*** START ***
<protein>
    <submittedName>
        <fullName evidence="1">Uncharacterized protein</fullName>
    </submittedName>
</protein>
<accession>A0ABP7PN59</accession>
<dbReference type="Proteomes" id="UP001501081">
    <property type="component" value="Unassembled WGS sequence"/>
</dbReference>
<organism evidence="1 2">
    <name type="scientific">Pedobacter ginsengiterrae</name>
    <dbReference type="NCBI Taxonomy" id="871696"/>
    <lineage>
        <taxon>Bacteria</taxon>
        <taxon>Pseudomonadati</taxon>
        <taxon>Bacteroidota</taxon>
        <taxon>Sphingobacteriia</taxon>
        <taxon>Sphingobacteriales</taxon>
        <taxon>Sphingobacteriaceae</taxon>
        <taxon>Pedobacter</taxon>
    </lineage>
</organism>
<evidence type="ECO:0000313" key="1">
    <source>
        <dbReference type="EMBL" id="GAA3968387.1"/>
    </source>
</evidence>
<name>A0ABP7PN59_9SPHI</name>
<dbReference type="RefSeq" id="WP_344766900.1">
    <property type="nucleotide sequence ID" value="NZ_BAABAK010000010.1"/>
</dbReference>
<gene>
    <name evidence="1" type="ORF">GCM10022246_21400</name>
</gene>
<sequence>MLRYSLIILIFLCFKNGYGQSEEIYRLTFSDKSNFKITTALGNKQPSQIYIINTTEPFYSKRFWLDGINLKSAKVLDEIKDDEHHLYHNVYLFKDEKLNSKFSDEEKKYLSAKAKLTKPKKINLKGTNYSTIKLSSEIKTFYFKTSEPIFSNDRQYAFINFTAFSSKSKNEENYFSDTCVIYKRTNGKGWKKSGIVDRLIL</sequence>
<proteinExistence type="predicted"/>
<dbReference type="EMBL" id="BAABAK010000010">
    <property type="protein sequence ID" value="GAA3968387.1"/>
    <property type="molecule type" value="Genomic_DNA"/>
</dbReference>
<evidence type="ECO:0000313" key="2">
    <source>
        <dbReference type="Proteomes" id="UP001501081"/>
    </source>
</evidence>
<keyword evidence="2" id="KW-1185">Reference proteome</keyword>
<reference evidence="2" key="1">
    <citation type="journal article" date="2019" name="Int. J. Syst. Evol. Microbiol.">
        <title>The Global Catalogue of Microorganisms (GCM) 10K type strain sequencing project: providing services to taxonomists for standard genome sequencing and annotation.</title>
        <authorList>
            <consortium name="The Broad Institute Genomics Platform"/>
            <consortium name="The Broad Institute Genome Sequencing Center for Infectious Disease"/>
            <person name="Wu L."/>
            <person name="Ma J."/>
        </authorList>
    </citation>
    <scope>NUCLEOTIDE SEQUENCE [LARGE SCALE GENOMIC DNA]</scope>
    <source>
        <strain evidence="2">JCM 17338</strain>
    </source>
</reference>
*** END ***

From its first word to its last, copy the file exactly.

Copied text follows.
<protein>
    <submittedName>
        <fullName evidence="1">Uncharacterized protein</fullName>
    </submittedName>
</protein>
<accession>A0ABP7PN59</accession>
<dbReference type="Proteomes" id="UP001501081">
    <property type="component" value="Unassembled WGS sequence"/>
</dbReference>
<organism evidence="1 2">
    <name type="scientific">Pedobacter ginsengiterrae</name>
    <dbReference type="NCBI Taxonomy" id="871696"/>
    <lineage>
        <taxon>Bacteria</taxon>
        <taxon>Pseudomonadati</taxon>
        <taxon>Bacteroidota</taxon>
        <taxon>Sphingobacteriia</taxon>
        <taxon>Sphingobacteriales</taxon>
        <taxon>Sphingobacteriaceae</taxon>
        <taxon>Pedobacter</taxon>
    </lineage>
</organism>
<evidence type="ECO:0000313" key="1">
    <source>
        <dbReference type="EMBL" id="GAA3968387.1"/>
    </source>
</evidence>
<name>A0ABP7PN59_9SPHI</name>
<dbReference type="RefSeq" id="WP_344766900.1">
    <property type="nucleotide sequence ID" value="NZ_BAABAK010000010.1"/>
</dbReference>
<gene>
    <name evidence="1" type="ORF">GCM10022246_21400</name>
</gene>
<sequence>MLRYSLIILIFLCFKNGYGQSEEIYRLTFSDKSNFKITTALGNKQPSQIYIINTTEPFYSKRFWLDGINLKSAKVLDEIKDDEHHLYHNVYLFKDEKLNSKFSDEEKKYLSAKAKLTKPKKINLKGTNYSTIKLSSEIKTFYFKTSEPIFSNDRQYAFINFTAFSSKSKNEENYFSDTCVIYKRTNGKGWKKSGIVDRLIL</sequence>
<proteinExistence type="predicted"/>
<dbReference type="EMBL" id="BAABAK010000010">
    <property type="protein sequence ID" value="GAA3968387.1"/>
    <property type="molecule type" value="Genomic_DNA"/>
</dbReference>
<evidence type="ECO:0000313" key="2">
    <source>
        <dbReference type="Proteomes" id="UP001501081"/>
    </source>
</evidence>
<keyword evidence="2" id="KW-1185">Reference proteome</keyword>
<reference evidence="2" key="1">
    <citation type="journal article" date="2019" name="Int. J. Syst. Evol. Microbiol.">
        <title>The Global Catalogue of Microorganisms (GCM) 10K type strain sequencing project: providing services to taxonomists for standard genome sequencing and annotation.</title>
        <authorList>
            <consortium name="The Broad Institute Genomics Platform"/>
            <consortium name="The Broad Institute Genome Sequencing Center for Infectious Disease"/>
            <person name="Wu L."/>
            <person name="Ma J."/>
        </authorList>
    </citation>
    <scope>NUCLEOTIDE SEQUENCE [LARGE SCALE GENOMIC DNA]</scope>
    <source>
        <strain evidence="2">JCM 17338</strain>
    </source>
</reference>